At the reception, while the guests mingled, Itzhak Perlman stood in a roped-off area flanked by security guards. One by one the guests were led into the roped-off area and introduced to Perl-man. As one man entered the roped-off area, he stretched out his hand, shook hands with the violinist, and said, “Mr. Perlman, you were phenomenal tonight. Absolutely amazing.” Perlman smiled and thanked the man graciously for the compliment. The man continued, “All my life I have had a great love of the violin, and I have heard every great living violinist, but I have never heard any-one play the violin as brilliantly as you did tonight.” Perlman smiled again but said nothing, and the man continued, “You know, Mr. Perlman, I would give my whole life to be able to play the violin like you did tonight.”

Perlman smiled once more and said, “I have.”

Source | Matthew Kelly,
The Rhythms of Life (Touchstone; Reprint edition, 2005)
pages 40-41

CONSIDER THIS

That is the difference. While some of us are sitting around letting the sand in the hourglass of life empty, thinking, I would give my whole life to be able to do that, or, I hope that happens to me one day, people like Itzhak Perlman are getting the job done. They are giving their whole lives to the magnificent and meaningful pursuit of their deepest dream, giving flesh to their deepest desire.

ATTITUDES TOWARD THE LIGHT

The Simon Community run night-shelters for down-and-outs. Each night volunteers bring soup and sandwiches to those who, for one reason or another, do not want to come to the shelters. They go looking for them in derelict buildings and such places. The most important aid they take with them is a torch, because often there is no light where the down-and-outs live. Most of the down-and-outs receive the volunteers as friends. But some refuse to have anything to do with them. The volunteers can tell at once which group they are dealing with by their reaction to the light.

Some welcome the light. Others fear it. You could say that the light judges them, in the sense that it shows up the darkness in their lives – the darkness of alcoholism, misery, hopelessness, crime. But it doesn’t come to judge them. It comes as a friend, to brighten up their lives, to comfort them.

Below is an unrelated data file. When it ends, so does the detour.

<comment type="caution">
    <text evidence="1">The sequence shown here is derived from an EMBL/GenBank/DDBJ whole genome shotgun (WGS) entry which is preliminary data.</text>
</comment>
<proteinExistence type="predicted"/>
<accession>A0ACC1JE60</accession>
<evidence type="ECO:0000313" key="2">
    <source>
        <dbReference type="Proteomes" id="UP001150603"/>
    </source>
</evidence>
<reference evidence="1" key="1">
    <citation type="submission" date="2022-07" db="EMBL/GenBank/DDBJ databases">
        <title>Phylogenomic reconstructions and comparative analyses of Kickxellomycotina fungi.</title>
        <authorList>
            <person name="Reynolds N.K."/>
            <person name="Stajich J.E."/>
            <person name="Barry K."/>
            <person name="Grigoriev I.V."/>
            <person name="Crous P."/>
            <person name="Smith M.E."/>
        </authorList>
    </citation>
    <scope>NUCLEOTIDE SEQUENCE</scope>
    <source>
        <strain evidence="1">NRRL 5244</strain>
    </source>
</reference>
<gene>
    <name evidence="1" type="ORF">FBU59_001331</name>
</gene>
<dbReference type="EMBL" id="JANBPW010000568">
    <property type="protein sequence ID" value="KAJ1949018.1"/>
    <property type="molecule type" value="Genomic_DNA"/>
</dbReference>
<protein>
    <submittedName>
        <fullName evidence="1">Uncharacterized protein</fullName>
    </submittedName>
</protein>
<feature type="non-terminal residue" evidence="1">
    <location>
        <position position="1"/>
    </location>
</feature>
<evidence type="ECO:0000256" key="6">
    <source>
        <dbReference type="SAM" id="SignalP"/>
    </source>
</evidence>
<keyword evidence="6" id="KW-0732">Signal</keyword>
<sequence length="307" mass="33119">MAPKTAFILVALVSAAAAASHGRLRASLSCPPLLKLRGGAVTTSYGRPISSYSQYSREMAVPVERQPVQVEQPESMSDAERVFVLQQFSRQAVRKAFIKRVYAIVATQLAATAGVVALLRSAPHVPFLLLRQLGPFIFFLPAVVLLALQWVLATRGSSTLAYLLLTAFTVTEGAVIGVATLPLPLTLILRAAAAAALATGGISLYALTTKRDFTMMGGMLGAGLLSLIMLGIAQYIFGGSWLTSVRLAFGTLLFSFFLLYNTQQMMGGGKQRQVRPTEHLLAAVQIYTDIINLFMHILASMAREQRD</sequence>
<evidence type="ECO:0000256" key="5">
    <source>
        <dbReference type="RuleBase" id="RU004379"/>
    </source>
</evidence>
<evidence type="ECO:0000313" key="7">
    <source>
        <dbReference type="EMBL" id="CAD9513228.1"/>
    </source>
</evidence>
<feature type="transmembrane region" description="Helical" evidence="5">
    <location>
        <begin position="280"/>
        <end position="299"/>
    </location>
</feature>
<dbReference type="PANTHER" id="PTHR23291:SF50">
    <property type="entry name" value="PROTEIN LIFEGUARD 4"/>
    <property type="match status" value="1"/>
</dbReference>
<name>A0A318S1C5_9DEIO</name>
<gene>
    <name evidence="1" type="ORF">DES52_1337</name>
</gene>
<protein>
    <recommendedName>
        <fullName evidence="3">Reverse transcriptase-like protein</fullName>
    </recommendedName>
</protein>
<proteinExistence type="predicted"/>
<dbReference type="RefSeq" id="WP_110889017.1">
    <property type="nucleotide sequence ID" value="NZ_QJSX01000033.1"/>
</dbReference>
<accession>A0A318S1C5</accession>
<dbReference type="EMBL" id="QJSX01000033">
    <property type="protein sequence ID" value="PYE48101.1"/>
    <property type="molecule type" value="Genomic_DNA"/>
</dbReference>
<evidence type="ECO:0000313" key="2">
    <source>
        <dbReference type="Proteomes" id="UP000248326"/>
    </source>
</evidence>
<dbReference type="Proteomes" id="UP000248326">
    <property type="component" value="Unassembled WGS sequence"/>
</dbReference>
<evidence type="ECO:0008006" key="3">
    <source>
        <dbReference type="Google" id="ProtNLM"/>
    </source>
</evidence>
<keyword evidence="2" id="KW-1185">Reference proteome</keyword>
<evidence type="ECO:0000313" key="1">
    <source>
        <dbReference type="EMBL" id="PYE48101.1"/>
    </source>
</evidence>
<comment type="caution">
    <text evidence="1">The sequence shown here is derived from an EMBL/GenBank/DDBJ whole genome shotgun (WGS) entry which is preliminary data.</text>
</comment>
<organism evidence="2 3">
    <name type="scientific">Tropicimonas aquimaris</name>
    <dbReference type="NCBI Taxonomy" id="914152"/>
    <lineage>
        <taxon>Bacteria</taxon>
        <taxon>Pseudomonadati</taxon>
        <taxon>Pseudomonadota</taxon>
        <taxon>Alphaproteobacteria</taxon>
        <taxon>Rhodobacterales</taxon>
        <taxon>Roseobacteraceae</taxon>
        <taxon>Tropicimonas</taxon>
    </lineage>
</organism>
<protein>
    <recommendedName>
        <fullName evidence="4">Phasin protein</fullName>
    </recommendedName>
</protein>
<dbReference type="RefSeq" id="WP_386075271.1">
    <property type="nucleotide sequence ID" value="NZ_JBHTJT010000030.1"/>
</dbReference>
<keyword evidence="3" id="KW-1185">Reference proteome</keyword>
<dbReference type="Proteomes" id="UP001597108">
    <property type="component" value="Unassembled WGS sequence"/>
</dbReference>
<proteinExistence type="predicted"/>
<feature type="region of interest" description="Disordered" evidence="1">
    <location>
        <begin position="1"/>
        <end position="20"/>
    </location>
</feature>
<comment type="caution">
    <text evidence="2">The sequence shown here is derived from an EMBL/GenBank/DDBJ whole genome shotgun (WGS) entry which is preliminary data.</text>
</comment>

Source | Flor McCarthy, New Sunday and Holyday Liturgies
(Dominican Publications; Revised edition, 2011)

CONSIDER THIS

“Darkness cannot drive out darkness; only light can do that. Hate cannot drive out hate; only love can do that.” | Martin Luther King Jr

  • What is your response to the light?
  • What is it that is revealed when light is shone on you?

LET PEDESTRIANS DEFINE THE WALKWAYS

A new green college campus was built, but one thing was still debated:

Where in the grass should we put the paved walkways?

Some felt the walkways should be around the edges, to leave the center green and untouched.

Some felt the walkways should cut diagonal, connecting all buildings to all buildings.

One professor had the winning idea: Don’t make any walkways this year. At the end of the year, look at where the grass is worn away, showing us where the students are walking. Then just pave those paths.

Source | Derek Sivers

CONSIDER THIS

Resist the urge to figure everything out in advance. The beginning of everything  is laced with a beautiful kind of ignorance. When people expect you to make decisions in advance, get in the habit of saying, “I don’t know yet”.

THE ONE THING MISSING

An aspiring artist sculpted a beautiful angel and wanted the master artist, Michelangelo, to inspect it and offer his opinion. So Michelangelo was called in. The master artist carefully looked at the sculpture from every imaginable angle.

Finally, he said, “Well, it lacks only one thing.” Then he turned around and walked out.

The puzzled would-be artist didn’t understand, and he certainly didn’t know what it lacked. Too embarrassed to go and ask Michelangelo himself, he sent a friend to Michelangelo’s studio to try and find out what his statue lacked.

The great artist replied, “It lacks only life.”

Source | Unknown. This is the version as remembered, heard during a seminar.

CONSIDER THIS

Do you feel like a sculpture without breath? Is it possible that many so-called believers (myself included when ungrounded)  are sculptures without life, works of art without a soul?  Many people have all kinds of things and the latest gadgets, but lack life.

  • We may have a car or a motorbike or both, but do we have direction for living?
  • We may dwell in a nice, big home, but do we have enduring inner peace and contentment?
  • We may have money, lots of it, but do we have a real sense of security?
  • We may have clothes filling our closets to overflowing, but do we have an authentic self-worth to coat our spirit and soul?
  • We may have many friends, but are we really connected? Or are we suffering from an unbearable hollow sense of loneliness?
  • We may be meeting all of our goals, amassing accomplishments along the way, but are we calm and serene? Or is anxiety leaving us feeling undone?

Spend some time with these questions and then consider a final one:

  • Is there something still missing? Are we lacking the one thing necessary: Life?